The Sunday Times reported today that Lloyds chief executive Antonio Horta-Osorio is attempting to convince regulators that the bailed-out bank has enough capital to afford the payout ahead of when the bank reports its full-year results on Thursday.
According to the report, Horta-Osorio is looking to pay about £1.5bn, or 2p a share, in ordinary dividend and at least £500m in a one-off special dividend.
Lloyds declined to comment.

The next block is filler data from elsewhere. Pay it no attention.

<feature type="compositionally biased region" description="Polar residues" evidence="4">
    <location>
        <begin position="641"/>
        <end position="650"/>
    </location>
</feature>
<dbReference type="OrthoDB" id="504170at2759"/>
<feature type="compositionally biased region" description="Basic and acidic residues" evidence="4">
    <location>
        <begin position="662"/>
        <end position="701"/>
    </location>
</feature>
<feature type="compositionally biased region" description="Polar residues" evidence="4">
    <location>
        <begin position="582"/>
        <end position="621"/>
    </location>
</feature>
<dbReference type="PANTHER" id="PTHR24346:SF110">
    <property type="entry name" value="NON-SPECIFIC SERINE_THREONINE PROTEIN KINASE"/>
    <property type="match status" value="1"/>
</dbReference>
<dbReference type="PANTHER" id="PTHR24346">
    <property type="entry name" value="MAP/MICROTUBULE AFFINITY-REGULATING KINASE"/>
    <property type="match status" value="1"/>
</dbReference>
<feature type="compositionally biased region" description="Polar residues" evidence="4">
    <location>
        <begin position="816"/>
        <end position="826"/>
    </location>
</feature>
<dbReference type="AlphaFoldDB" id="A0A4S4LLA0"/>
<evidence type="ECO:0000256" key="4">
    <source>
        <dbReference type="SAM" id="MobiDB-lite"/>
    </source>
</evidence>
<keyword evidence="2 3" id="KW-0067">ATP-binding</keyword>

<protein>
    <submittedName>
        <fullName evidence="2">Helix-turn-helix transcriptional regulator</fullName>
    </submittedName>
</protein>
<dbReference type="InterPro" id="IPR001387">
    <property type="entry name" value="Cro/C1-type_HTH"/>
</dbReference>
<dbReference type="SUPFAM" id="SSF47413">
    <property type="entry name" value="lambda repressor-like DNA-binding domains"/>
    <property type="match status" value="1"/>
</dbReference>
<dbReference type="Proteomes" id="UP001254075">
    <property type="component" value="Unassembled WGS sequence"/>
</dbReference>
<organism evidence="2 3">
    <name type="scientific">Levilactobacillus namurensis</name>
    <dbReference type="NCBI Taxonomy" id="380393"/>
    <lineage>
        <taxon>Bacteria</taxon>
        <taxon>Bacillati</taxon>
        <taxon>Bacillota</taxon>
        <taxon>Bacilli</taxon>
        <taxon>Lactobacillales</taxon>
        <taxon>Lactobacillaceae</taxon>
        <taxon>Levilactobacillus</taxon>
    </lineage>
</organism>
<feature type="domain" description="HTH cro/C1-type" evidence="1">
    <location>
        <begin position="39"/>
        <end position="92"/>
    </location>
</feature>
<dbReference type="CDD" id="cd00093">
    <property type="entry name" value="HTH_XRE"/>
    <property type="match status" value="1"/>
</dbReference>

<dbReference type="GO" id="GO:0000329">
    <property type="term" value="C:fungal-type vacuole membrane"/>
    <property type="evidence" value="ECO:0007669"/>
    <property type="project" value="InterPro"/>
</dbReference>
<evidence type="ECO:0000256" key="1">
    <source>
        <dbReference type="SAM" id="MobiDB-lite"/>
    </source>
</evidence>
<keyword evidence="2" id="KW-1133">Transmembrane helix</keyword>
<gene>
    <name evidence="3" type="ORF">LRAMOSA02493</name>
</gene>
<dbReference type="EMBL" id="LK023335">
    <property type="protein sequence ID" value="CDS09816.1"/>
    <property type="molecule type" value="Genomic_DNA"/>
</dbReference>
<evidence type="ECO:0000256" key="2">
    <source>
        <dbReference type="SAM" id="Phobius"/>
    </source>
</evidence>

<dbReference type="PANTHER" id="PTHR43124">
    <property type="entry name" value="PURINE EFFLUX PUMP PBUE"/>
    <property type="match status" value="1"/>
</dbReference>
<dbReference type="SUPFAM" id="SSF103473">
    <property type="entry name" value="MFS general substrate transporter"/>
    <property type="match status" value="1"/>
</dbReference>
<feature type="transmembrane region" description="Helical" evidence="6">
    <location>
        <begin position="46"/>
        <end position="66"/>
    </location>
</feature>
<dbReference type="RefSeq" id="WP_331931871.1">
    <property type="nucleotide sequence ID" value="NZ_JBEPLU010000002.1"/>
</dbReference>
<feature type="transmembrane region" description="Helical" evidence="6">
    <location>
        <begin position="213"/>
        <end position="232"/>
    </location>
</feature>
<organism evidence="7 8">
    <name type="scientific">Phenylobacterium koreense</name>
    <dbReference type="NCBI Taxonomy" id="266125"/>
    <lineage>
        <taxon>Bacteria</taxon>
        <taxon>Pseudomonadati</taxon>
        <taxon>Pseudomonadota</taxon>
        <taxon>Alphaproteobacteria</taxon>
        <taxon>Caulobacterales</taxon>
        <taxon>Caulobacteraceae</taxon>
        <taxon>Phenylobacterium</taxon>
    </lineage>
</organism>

Analysts at Jefferies have said that a “strong and growing capital base” should enable Lloyds to pay 2.5p per share of ordinary dividends for 2015, with dividends rising to 4.7p per share by the end of 2017.
But other analysts have raised questions over the lender’s ability to make the payment when it could take a further hit for payment protection insurance (PPI) claims.
Ian Gordon, head of banks research at Investec, is assuming a further £2bn in PPI-related costs for Lloyds in the fourth quarter of 2015, and £1.1bn thereafter, while equity researchers at Barclays said in a recent note that the “increased likelihood of higher PPI provisions in the fourth quarter reduces near-term dividend prospects”.